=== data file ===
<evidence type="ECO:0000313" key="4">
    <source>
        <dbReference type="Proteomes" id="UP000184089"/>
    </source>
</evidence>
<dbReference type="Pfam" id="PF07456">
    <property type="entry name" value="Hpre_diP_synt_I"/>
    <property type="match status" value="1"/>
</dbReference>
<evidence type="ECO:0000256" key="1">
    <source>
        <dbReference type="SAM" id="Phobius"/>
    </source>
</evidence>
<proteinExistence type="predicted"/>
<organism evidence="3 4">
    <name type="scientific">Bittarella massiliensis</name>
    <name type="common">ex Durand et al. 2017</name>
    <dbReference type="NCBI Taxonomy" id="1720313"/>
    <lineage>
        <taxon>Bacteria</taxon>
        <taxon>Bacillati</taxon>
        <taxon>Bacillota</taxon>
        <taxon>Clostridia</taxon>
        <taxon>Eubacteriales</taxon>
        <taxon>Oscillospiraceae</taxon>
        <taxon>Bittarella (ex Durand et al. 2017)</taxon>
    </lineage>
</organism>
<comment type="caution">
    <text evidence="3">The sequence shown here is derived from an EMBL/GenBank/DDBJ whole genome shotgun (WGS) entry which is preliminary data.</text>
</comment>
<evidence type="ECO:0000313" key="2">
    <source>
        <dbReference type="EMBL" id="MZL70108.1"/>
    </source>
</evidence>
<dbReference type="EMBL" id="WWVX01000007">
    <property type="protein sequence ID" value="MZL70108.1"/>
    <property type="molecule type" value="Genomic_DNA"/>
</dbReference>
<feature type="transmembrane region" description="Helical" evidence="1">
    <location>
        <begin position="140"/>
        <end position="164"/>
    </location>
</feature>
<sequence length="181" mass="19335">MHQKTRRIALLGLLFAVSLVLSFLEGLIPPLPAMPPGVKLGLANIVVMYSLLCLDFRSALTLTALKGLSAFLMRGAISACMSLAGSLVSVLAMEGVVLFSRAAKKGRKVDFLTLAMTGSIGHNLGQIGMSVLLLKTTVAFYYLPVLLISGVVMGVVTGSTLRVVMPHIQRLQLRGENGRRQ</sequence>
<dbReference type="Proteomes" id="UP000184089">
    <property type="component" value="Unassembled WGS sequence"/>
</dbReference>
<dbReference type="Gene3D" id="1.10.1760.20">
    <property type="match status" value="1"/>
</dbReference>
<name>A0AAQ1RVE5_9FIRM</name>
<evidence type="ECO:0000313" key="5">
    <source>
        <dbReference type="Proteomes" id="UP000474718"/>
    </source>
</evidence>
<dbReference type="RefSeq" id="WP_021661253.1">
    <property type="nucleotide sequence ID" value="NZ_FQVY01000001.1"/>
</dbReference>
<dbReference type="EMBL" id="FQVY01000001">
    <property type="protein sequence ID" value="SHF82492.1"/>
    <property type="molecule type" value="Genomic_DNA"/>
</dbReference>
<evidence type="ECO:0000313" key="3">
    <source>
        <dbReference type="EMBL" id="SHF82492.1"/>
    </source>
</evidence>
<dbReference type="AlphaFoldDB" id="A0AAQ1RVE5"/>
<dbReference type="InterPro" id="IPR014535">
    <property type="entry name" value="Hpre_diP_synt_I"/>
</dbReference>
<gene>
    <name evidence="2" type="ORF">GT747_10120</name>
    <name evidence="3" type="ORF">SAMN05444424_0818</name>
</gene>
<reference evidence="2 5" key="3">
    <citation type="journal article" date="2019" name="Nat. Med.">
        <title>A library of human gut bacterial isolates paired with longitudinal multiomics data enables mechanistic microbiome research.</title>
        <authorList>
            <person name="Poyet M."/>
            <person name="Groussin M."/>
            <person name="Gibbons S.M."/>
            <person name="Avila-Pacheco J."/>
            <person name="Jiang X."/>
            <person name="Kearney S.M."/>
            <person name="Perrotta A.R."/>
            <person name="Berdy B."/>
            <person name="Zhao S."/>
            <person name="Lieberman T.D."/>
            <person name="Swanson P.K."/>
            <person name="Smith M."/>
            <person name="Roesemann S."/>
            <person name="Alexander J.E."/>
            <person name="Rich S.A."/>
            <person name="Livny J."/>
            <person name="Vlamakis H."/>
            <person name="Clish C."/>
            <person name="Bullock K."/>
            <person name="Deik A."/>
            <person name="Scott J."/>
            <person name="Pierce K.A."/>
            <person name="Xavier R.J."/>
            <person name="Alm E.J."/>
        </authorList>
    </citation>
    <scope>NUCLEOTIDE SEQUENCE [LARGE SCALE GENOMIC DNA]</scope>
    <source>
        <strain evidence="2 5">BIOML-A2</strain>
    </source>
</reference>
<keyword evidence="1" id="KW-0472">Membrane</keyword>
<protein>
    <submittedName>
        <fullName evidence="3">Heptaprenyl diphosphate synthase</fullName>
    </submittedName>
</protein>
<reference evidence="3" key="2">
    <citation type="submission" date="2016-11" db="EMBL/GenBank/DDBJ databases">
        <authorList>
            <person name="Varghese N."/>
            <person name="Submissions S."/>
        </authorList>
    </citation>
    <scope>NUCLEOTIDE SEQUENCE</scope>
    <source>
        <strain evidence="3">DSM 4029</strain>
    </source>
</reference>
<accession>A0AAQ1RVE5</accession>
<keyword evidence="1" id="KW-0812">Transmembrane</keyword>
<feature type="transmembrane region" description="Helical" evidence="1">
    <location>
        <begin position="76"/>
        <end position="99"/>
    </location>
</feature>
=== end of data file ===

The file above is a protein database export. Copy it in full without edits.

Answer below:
<evidence type="ECO:0000313" key="4">
    <source>
        <dbReference type="Proteomes" id="UP000184089"/>
    </source>
</evidence>
<dbReference type="Pfam" id="PF07456">
    <property type="entry name" value="Hpre_diP_synt_I"/>
    <property type="match status" value="1"/>
</dbReference>
<evidence type="ECO:0000256" key="1">
    <source>
        <dbReference type="SAM" id="Phobius"/>
    </source>
</evidence>
<proteinExistence type="predicted"/>
<organism evidence="3 4">
    <name type="scientific">Bittarella massiliensis</name>
    <name type="common">ex Durand et al. 2017</name>
    <dbReference type="NCBI Taxonomy" id="1720313"/>
    <lineage>
        <taxon>Bacteria</taxon>
        <taxon>Bacillati</taxon>
        <taxon>Bacillota</taxon>
        <taxon>Clostridia</taxon>
        <taxon>Eubacteriales</taxon>
        <taxon>Oscillospiraceae</taxon>
        <taxon>Bittarella (ex Durand et al. 2017)</taxon>
    </lineage>
</organism>
<comment type="caution">
    <text evidence="3">The sequence shown here is derived from an EMBL/GenBank/DDBJ whole genome shotgun (WGS) entry which is preliminary data.</text>
</comment>
<evidence type="ECO:0000313" key="2">
    <source>
        <dbReference type="EMBL" id="MZL70108.1"/>
    </source>
</evidence>
<dbReference type="EMBL" id="WWVX01000007">
    <property type="protein sequence ID" value="MZL70108.1"/>
    <property type="molecule type" value="Genomic_DNA"/>
</dbReference>
<feature type="transmembrane region" description="Helical" evidence="1">
    <location>
        <begin position="140"/>
        <end position="164"/>
    </location>
</feature>
<sequence length="181" mass="19335">MHQKTRRIALLGLLFAVSLVLSFLEGLIPPLPAMPPGVKLGLANIVVMYSLLCLDFRSALTLTALKGLSAFLMRGAISACMSLAGSLVSVLAMEGVVLFSRAAKKGRKVDFLTLAMTGSIGHNLGQIGMSVLLLKTTVAFYYLPVLLISGVVMGVVTGSTLRVVMPHIQRLQLRGENGRRQ</sequence>
<dbReference type="Proteomes" id="UP000184089">
    <property type="component" value="Unassembled WGS sequence"/>
</dbReference>
<dbReference type="Gene3D" id="1.10.1760.20">
    <property type="match status" value="1"/>
</dbReference>
<name>A0AAQ1RVE5_9FIRM</name>
<evidence type="ECO:0000313" key="5">
    <source>
        <dbReference type="Proteomes" id="UP000474718"/>
    </source>
</evidence>
<dbReference type="RefSeq" id="WP_021661253.1">
    <property type="nucleotide sequence ID" value="NZ_FQVY01000001.1"/>
</dbReference>
<dbReference type="EMBL" id="FQVY01000001">
    <property type="protein sequence ID" value="SHF82492.1"/>
    <property type="molecule type" value="Genomic_DNA"/>
</dbReference>
<evidence type="ECO:0000313" key="3">
    <source>
        <dbReference type="EMBL" id="SHF82492.1"/>
    </source>
</evidence>
<dbReference type="AlphaFoldDB" id="A0AAQ1RVE5"/>
<dbReference type="InterPro" id="IPR014535">
    <property type="entry name" value="Hpre_diP_synt_I"/>
</dbReference>
<gene>
    <name evidence="2" type="ORF">GT747_10120</name>
    <name evidence="3" type="ORF">SAMN05444424_0818</name>
</gene>
<reference evidence="2 5" key="3">
    <citation type="journal article" date="2019" name="Nat. Med.">
        <title>A library of human gut bacterial isolates paired with longitudinal multiomics data enables mechanistic microbiome research.</title>
        <authorList>
            <person name="Poyet M."/>
            <person name="Groussin M."/>
            <person name="Gibbons S.M."/>
            <person name="Avila-Pacheco J."/>
            <person name="Jiang X."/>
            <person name="Kearney S.M."/>
            <person name="Perrotta A.R."/>
            <person name="Berdy B."/>
            <person name="Zhao S."/>
            <person name="Lieberman T.D."/>
            <person name="Swanson P.K."/>
            <person name="Smith M."/>
            <person name="Roesemann S."/>
            <person name="Alexander J.E."/>
            <person name="Rich S.A."/>
            <person name="Livny J."/>
            <person name="Vlamakis H."/>
            <person name="Clish C."/>
            <person name="Bullock K."/>
            <person name="Deik A."/>
            <person name="Scott J."/>
            <person name="Pierce K.A."/>
            <person name="Xavier R.J."/>
            <person name="Alm E.J."/>
        </authorList>
    </citation>
    <scope>NUCLEOTIDE SEQUENCE [LARGE SCALE GENOMIC DNA]</scope>
    <source>
        <strain evidence="2 5">BIOML-A2</strain>
    </source>
</reference>
<keyword evidence="1" id="KW-0472">Membrane</keyword>
<protein>
    <submittedName>
        <fullName evidence="3">Heptaprenyl diphosphate synthase</fullName>
    </submittedName>
</protein>
<reference evidence="3" key="2">
    <citation type="submission" date="2016-11" db="EMBL/GenBank/DDBJ databases">
        <authorList>
            <person name="Varghese N."/>
            <person name="Submissions S."/>
        </authorList>
    </citation>
    <scope>NUCLEOTIDE SEQUENCE</scope>
    <source>
        <strain evidence="3">DSM 4029</strain>
    </source>
</reference>
<accession>A0AAQ1RVE5</accession>
<keyword evidence="1" id="KW-0812">Transmembrane</keyword>
<feature type="transmembrane region" description="Helical" evidence="1">
    <location>
        <begin position="76"/>
        <end position="99"/>
    </location>
</feature>